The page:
Just before sundown on the second day, the iron gates of Miltinoth rose before her at last. Her horse whinnied at the familiar smells, and she patted its neck somberly. “Yes,” she said, “we’re home.”
“Hail, Olikai,” she returned with a smile. She and Olikai had trained together, and he had earned her respect—and then her friendship—by besting her at swordfighting. To this day, he was the only warrior she’d met who could accomplish such a feat.
She led her horse through the twists and turns of the city streets, ignoring the familiar sights and smells of beggars and manure, stepping over animal droppings and around tight corners. Commoners dropped their eyes to the ground, stepping aside quickly to let her by. Her horse obediently followed her through the narrow passageways until she stopped before an unmarked wooden door. She raised her fist and pounded, once, twice, then waited a beat, then pounded three more times quickly. There was a long pause, and then the door opened a crack. “Ayalah,” a voice hissed. “What are you doing here?”
“Gavin, I need to speak with you,” she whispered. “It’s urgent.”
He grumbled something, and a child slipped past the door and grabbed hold of her horse’s lead. “One hour,” she said, placing a copper coin into the child’s outstretched hand. The door opened, and she stepped in.
It took her a moment, as always, to adjust to the dim lighting in Gavin’s home. She blinked a few times. “I’m sorry to surprise you like this,” she said.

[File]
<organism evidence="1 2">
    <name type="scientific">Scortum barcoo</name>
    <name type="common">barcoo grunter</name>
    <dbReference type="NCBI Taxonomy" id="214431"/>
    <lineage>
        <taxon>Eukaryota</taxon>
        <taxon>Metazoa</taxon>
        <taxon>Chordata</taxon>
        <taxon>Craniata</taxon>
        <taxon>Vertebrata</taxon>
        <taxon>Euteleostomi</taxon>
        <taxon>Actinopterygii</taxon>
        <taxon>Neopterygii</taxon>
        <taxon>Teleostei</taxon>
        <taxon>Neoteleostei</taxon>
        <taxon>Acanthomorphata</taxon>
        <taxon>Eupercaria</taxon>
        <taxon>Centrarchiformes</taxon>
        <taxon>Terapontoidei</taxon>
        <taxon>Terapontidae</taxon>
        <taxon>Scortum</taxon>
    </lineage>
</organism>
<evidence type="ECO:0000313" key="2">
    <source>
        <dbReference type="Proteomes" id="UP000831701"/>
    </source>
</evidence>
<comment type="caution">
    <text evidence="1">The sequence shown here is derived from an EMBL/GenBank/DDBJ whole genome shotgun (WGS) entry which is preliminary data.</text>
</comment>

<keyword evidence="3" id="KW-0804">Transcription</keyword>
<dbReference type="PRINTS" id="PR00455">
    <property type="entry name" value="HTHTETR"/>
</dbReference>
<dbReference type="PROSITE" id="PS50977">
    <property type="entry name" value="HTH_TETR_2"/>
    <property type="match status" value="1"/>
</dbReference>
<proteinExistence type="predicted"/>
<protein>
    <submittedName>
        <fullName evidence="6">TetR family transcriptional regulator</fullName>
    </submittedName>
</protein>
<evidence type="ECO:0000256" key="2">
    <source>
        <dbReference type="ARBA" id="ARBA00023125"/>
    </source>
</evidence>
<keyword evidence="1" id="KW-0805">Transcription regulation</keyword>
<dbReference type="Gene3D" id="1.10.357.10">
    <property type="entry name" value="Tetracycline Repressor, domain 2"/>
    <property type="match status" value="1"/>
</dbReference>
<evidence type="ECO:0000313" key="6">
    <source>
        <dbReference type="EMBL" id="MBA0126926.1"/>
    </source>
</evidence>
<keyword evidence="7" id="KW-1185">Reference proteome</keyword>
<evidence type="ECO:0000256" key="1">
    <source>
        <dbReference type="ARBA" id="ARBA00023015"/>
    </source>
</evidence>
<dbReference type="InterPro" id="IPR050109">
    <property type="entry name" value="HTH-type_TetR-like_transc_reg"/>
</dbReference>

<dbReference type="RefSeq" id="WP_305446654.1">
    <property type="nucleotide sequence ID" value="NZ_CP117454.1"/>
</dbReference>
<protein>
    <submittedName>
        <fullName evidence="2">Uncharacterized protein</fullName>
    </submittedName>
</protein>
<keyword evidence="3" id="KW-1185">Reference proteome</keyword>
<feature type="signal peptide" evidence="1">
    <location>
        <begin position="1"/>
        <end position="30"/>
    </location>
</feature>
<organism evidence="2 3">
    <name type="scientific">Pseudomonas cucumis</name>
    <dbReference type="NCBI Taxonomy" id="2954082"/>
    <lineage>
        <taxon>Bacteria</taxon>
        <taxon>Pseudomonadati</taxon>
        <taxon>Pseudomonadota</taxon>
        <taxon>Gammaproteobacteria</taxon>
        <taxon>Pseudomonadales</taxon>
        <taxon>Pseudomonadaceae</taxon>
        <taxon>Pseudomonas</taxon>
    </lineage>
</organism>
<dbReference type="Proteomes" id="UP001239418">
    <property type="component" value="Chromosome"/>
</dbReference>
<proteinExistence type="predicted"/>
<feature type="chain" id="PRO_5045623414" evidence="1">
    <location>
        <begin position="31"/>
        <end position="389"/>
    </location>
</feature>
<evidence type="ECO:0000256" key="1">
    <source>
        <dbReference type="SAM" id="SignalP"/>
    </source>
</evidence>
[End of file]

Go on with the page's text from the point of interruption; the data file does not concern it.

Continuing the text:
“I was with a customer,” he said curtly. “You know I need the money.”
This stung. Of course she knew. “I said I was sorry.”
A woman in a rumpled dress came out of the adjoining room. “Well,” she said, eyebrows raised. She held her head high, like nobility, and her hair was black and shiny, healthy. Could this be one of the queens, or was Gavin dallying with a lesser noblewoman?
Gavin spread his hands wide in apology. “Please—”
“Not a word of it,” the woman said. She looked Ayalah up and down, then brushed past her without another word, slamming the door behind herself.
Gavin sighed. “Come in, Ayalah.” He led her through an arched doorway into a small eating area. Light from the waning sun flooded the room through one large window on the far side, highlighting the harsh lines on his face. “Now, what is so urgent?”
She took a deep breath. “I think I’ve found him. The one the prophecy spoke of.”